Here is the Byzantine text of Mark 10:23, with differences noted:
            Και περιβλεψαμενος [Clement has και before περιβλεψαμενος, instead of δε after it]
            ο Ιησους λεγει τοις μαθηταις αυτου, [no differences]
            πως δυσκολως οι τα χρηματα (χρημα 1 ms) [no differences]
            εχοντες εις την βασιλειαν του θεου ειςελευσονται [Clement has ειςελευσονται before the words εις την βασιλειαν του θεου instead of after them].  

            Likewise for Mark 10:24, Swanson has provided Clement’s text:
            Οι δε μαθηται εθαμβουντο επι τοις λογοις αυτου.   παλιν δε ο Ιησους αποκριθεις λεγει αυτοις, Τεκνα, πως δυσκολον εστι τους πεποιθοτας επι χρημσασιν εις την βασιλειαν του θεου εισελθειν.
            Comparing this to the Byzantine text of Mark 10:24, bit by bit, we see the following differences:
            Οι δε μαθηται εθαμβουντο επι τοις λογοις αυτου.   [no differences]
            παλιν δε ο Ιησους αποκριθεις λεγει αυτοις, [transposition of παλιν]
            Τεκνα, πως δυσκολον εστιν τους πεποιθοτας επι χρημσασιν [spelling; χρημασιν]
            εις την βασιλειαν του θεου εισελθειν [no differences].
            (I think Swanson’s transcription contains a typo and should read χρημασιν.)

            The thing to see is that as Clement quotes Mark 10:24, he quotes it with the words τους πεποιθοτας επι χρημσασιν – not in the Alexandrian form (which lacks this phrase), and not in the Western form (in which verse 24 appears after verse 25).  Thus we have confirmation, in a patristic composition written around the year 200 in Egypt, of the presence of this phrase in Mark 10:24.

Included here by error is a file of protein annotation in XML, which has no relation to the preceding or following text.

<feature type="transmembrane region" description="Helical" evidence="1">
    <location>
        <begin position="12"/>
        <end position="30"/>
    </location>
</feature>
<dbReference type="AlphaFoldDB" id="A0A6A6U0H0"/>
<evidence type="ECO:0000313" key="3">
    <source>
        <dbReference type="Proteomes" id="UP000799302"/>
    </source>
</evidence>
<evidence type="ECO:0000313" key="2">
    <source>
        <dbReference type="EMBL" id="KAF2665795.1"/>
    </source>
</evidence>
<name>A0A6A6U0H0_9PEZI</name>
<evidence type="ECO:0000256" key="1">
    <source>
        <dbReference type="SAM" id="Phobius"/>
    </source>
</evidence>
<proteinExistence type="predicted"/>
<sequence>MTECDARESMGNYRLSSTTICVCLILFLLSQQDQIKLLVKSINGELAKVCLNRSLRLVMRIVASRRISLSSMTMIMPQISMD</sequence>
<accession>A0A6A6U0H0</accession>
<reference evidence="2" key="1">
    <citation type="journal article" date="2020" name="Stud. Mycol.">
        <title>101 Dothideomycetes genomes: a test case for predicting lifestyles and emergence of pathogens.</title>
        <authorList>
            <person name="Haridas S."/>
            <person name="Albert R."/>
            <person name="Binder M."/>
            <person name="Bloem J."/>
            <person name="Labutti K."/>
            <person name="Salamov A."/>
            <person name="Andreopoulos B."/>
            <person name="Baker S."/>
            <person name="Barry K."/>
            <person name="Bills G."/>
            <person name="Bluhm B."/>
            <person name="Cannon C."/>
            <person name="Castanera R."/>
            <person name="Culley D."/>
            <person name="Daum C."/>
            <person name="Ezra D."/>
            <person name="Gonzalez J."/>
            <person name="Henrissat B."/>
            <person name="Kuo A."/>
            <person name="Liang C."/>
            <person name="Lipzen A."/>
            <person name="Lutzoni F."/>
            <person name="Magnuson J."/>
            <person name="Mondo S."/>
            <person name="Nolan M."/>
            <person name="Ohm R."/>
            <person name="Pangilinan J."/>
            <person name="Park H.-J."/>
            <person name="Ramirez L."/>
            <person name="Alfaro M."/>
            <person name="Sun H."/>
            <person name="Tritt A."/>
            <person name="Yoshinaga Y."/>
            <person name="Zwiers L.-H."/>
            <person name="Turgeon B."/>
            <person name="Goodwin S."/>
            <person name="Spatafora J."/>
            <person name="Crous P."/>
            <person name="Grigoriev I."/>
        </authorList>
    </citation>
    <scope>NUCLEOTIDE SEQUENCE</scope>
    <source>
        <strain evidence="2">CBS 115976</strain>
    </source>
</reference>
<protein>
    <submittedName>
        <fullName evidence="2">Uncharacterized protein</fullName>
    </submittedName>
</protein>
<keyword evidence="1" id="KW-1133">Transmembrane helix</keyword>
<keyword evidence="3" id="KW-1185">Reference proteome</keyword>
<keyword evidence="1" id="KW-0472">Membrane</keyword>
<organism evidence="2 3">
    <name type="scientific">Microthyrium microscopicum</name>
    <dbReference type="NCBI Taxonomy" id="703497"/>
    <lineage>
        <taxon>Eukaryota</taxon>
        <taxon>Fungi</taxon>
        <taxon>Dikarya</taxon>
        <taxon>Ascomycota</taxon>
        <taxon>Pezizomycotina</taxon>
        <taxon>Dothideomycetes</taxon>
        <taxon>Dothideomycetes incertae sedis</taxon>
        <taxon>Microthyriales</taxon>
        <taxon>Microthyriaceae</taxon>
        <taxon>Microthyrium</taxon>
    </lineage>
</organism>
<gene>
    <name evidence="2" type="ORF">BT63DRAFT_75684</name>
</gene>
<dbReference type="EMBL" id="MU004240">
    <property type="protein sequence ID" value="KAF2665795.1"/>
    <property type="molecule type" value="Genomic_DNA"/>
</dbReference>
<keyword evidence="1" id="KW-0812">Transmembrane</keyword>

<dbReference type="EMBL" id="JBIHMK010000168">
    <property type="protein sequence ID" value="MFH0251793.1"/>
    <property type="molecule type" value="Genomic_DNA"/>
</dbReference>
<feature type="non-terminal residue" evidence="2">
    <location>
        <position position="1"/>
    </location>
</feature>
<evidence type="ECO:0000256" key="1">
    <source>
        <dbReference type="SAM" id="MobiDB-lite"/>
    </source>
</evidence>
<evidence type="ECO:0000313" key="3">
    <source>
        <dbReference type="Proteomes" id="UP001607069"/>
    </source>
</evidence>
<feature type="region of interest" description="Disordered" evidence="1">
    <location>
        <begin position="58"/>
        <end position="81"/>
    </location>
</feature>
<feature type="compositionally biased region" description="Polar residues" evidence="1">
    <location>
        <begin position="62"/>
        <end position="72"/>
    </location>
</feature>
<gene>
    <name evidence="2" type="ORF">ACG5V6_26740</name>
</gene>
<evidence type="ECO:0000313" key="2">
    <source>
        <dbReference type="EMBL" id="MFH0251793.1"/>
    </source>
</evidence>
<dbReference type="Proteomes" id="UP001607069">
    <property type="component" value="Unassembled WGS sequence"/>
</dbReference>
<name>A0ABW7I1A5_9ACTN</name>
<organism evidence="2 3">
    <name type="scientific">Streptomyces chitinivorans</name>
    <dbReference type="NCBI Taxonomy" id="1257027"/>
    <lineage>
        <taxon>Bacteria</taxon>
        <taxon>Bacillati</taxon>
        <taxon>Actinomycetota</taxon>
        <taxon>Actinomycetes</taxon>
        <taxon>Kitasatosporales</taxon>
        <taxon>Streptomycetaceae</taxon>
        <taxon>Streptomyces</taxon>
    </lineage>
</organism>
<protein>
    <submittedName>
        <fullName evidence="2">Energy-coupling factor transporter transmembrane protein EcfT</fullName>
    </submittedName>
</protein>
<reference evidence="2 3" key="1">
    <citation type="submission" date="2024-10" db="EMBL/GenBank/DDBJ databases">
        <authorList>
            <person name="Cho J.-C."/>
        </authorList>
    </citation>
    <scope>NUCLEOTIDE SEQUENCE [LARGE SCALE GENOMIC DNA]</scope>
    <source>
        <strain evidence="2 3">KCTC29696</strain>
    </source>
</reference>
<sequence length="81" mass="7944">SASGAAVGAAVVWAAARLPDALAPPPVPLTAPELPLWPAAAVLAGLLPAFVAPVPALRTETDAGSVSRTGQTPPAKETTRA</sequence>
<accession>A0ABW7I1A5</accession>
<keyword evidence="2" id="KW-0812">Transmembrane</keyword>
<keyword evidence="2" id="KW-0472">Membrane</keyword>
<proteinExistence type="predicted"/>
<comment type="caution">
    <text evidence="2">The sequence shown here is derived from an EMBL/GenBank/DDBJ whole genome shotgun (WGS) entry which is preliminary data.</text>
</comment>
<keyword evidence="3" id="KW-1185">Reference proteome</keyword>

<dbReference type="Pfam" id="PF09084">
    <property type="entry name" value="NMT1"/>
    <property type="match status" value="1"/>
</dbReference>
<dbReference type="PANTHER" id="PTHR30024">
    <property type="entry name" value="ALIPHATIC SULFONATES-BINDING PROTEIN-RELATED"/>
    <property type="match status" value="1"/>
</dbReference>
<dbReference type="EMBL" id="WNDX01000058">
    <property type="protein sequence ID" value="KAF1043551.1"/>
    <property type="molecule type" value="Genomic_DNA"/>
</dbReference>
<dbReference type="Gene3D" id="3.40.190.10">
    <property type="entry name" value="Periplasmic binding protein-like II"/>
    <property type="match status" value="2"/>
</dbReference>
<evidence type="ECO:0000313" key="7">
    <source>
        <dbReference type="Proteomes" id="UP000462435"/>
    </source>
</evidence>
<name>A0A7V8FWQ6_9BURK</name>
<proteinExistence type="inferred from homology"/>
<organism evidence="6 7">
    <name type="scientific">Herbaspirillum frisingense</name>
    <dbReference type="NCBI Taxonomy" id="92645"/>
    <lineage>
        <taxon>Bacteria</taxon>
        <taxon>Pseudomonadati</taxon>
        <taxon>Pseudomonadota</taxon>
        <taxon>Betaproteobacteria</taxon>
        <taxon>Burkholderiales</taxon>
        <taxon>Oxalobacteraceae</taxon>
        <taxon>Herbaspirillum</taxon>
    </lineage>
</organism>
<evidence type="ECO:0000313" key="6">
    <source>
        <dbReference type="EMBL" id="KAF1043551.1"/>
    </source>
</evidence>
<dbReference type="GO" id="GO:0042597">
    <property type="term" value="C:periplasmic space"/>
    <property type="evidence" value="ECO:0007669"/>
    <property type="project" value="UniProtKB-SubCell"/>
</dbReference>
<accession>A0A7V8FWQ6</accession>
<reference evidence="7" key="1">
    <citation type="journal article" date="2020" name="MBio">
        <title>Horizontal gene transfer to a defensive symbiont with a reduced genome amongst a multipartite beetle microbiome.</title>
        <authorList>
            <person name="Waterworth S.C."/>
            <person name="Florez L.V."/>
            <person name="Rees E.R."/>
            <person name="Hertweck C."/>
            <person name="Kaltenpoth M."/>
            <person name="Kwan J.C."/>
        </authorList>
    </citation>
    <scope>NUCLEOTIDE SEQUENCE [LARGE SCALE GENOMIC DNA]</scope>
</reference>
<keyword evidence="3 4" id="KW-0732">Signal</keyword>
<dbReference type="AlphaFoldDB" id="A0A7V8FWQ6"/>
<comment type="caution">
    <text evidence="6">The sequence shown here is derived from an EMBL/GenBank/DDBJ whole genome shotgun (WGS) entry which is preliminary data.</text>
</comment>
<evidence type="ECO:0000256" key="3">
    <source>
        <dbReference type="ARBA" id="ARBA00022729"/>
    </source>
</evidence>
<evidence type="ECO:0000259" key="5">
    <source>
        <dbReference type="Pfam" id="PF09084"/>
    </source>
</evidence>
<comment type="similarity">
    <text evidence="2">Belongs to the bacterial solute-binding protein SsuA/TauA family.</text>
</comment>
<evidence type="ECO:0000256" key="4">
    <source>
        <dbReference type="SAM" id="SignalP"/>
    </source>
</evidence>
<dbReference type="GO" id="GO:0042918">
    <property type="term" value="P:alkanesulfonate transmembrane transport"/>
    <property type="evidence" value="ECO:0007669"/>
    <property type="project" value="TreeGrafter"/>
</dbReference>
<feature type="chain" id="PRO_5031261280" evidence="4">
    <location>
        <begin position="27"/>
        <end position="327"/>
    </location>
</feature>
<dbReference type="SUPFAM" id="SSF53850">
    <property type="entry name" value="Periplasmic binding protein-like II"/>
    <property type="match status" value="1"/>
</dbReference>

Now we turn to Ephrem Syrus.  Ephrem wrote in the mid-300s, in Syria, in the Syriac language.  The Diatessaron – the text upon which he wrote a commentary – is older; an individual named Tatian compiled the Diatessaron as a combination of all four Gospel accounts, in the early 170s.  The discovery of an important manuscript of Ephrem’s commentary on the Diatessaron was announced in 1957, when Syriac MS 709, assigned to the late 400s, was added to the Chester Beatty collection – and subsequently additional parts of Ephrem’s commentary were found, including two more portions of Chester Beatty Syriac MS 709 in the 1980s.  Not only was this evidence was unavailable to Hort in 1881; it was unavailable to Metzger when he wrote his Textual Commentary on the New Testament. 
            When we look into Ephrem’s quotations from Tatian’s Diatessaron, (cf. page 231 of Carmel McCarthy’s Saint Ephrem’s Commentary on Tatian’s Diatessaron:  An English Translation of Chester Beatty Syriac MS 709 with an Introduction and Notes) we see this statement:  “When he turned away, our Lord said, It is difficult for those who trust in their own riches.”  One might initially suspect that Ephrem has merely cited 10:23, but the quotation does not refer merely to those who possess wealth; it refers to those who trust in their wealth – a statement not found in Mark 10:23, nor in the parallel accounts in Matthew 19:23-24 and Luke 18:24-25, but exclusively in Mark 10:24.